Philosophy & Religon

Discussion in 'Philosophy and Religion' started by Valis_77, May 13, 2004.

  1. Valis_77

    Valis_77 Member

    Do you think it's right that philosophy and religion are grouped together rather than having a seperate thred each?

    To me philosophy is about questions, execpting that we may know very little, trying to expand the way you see "reality."

    Religious forums are mostly filled with people with concrete fixed beliefs that they cling to for safety, tring to convince others and bickering. Once spirituality turns into religion there's no room for growth and questions.
  2. un1ficat10n

    un1ficat10n Member

    I like the grouping. It creates dialog.
  3. Valis_77

    Valis_77 Member

    Yeah, it does. But it's like putting the books and music forums together, or the dreams and psychedelics and saying that creates dialog.

    They cross over but they're not the same subject.

    Actually, I don't even believe my own argument here. I just got bored and felt the need to post something :)
  4. gdkumar

    gdkumar Member

    Feel they are inseparable.

    Philosophers mostly turn to religion and seek for the truth.

    With love..............Kumar.
  5. the dauer

    the dauer Member

    Some religions encourage questions.

    While I agree with you that most of the people in forums related to religion are overly concerned with the particulars of their own faiths, there are also others whose main concern is the spiritual. Placing spirituality in the context of religion allows for a communal experience of the Divine.

    When a religion becomes stale and is nothing more than ritual for the sake of ritual, at that point it has lost its original intent and needs to find its way back.

    Rituals help to give individuals a sense of belonging to something greater and, if carried out properly, should always be done so with a sense of the spiritual.

    Aryeh Kaplan showed how many of the practices of Judaism are supposed to be done as meditations. This is the reason for prayer before eating. It is because the eating itself should be a sort of meditation, a sacred act, focusing on the textures and flavors, acknowledging and recognizing the Divine in the food that is also in all of creation.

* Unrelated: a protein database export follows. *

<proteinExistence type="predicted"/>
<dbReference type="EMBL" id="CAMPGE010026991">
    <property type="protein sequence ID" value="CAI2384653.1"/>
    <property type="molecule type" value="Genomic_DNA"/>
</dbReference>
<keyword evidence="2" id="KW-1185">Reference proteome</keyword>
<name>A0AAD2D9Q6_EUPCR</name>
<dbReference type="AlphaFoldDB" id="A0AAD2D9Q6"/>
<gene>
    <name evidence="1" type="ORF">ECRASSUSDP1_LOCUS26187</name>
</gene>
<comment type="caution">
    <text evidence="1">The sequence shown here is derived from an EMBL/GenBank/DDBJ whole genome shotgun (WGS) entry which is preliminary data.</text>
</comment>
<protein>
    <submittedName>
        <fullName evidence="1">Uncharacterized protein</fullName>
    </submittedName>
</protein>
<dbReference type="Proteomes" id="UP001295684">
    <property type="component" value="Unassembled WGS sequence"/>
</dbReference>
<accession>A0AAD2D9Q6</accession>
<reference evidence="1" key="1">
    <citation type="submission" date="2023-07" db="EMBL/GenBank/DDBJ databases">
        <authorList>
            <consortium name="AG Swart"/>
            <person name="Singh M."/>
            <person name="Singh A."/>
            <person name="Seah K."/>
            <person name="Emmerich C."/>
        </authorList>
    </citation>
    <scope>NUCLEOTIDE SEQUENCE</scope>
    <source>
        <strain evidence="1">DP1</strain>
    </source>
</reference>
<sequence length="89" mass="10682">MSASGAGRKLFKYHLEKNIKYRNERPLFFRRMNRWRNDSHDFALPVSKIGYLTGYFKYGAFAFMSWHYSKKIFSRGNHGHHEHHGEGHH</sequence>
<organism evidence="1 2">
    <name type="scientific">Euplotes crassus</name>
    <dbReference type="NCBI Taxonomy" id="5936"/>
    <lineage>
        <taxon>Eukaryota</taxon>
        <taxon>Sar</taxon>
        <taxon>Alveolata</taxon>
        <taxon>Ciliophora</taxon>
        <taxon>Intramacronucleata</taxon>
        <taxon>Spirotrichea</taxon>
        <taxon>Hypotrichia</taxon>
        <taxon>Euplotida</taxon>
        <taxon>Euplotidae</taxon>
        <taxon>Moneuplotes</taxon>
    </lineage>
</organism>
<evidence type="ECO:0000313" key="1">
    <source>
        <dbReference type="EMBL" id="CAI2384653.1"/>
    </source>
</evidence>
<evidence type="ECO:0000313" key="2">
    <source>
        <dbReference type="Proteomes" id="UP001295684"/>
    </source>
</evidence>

Anyway, sorry. I tend to go way off topic. I guess you didn't really define what you meant by growth. Personal growth is certainly not absent in all religion and certainly not in the religion I have experienced. And questions and the like are encouraged. Just as some of Judaism can vary in this, I'm sure these aspects are found in other religions.


    And if you read a little Heschel you will realize that, at least in Judaism, the big thing is realizing what we can't ever possibly know, that is the big whys of existence and everything else. Awe is more essential than belief.
  6. Brocktoon

    Brocktoon Banned

    This is a good topic because its raises a question Ive had for years..

    Whats the difference?

    I can remember having a discussion with a Philosopy student in which he was covering Aristotle to Marx and I was discussing something about Kierkegaard and this led to Jesus and some parables...

    "Whoa!" he stopped me .. "Hold on.. THAT is religion.. we were talking Philosopy!"

    I guess I just fail to see such a clear line of distinction??

    It probably worth mentioning that 'we' have been the ones to create 'Categories' as if this helps us.
    This will be in 'Existentialists' and that will be in the 'Gnostic' box and that guy was either a '....' or he was a '.....'

    Well.. there ya have it
  7. sky_pink

    sky_pink er... what's the time?

    Well, sometimes I feel they should be separate, because they're not even close to being the same... yet perhaps that's being too clinic. It's all about people trying to answer some questions in life, after all.
  8. skip

    skip Founder Administrator

    Hey, it's whatever you believe in...
  9. Valis_77

    Valis_77 Member

    I like that.
  10. Peace

    Peace In complete harmony.

    Philosohpy asks the questions and religion makes an attempt to answer them.

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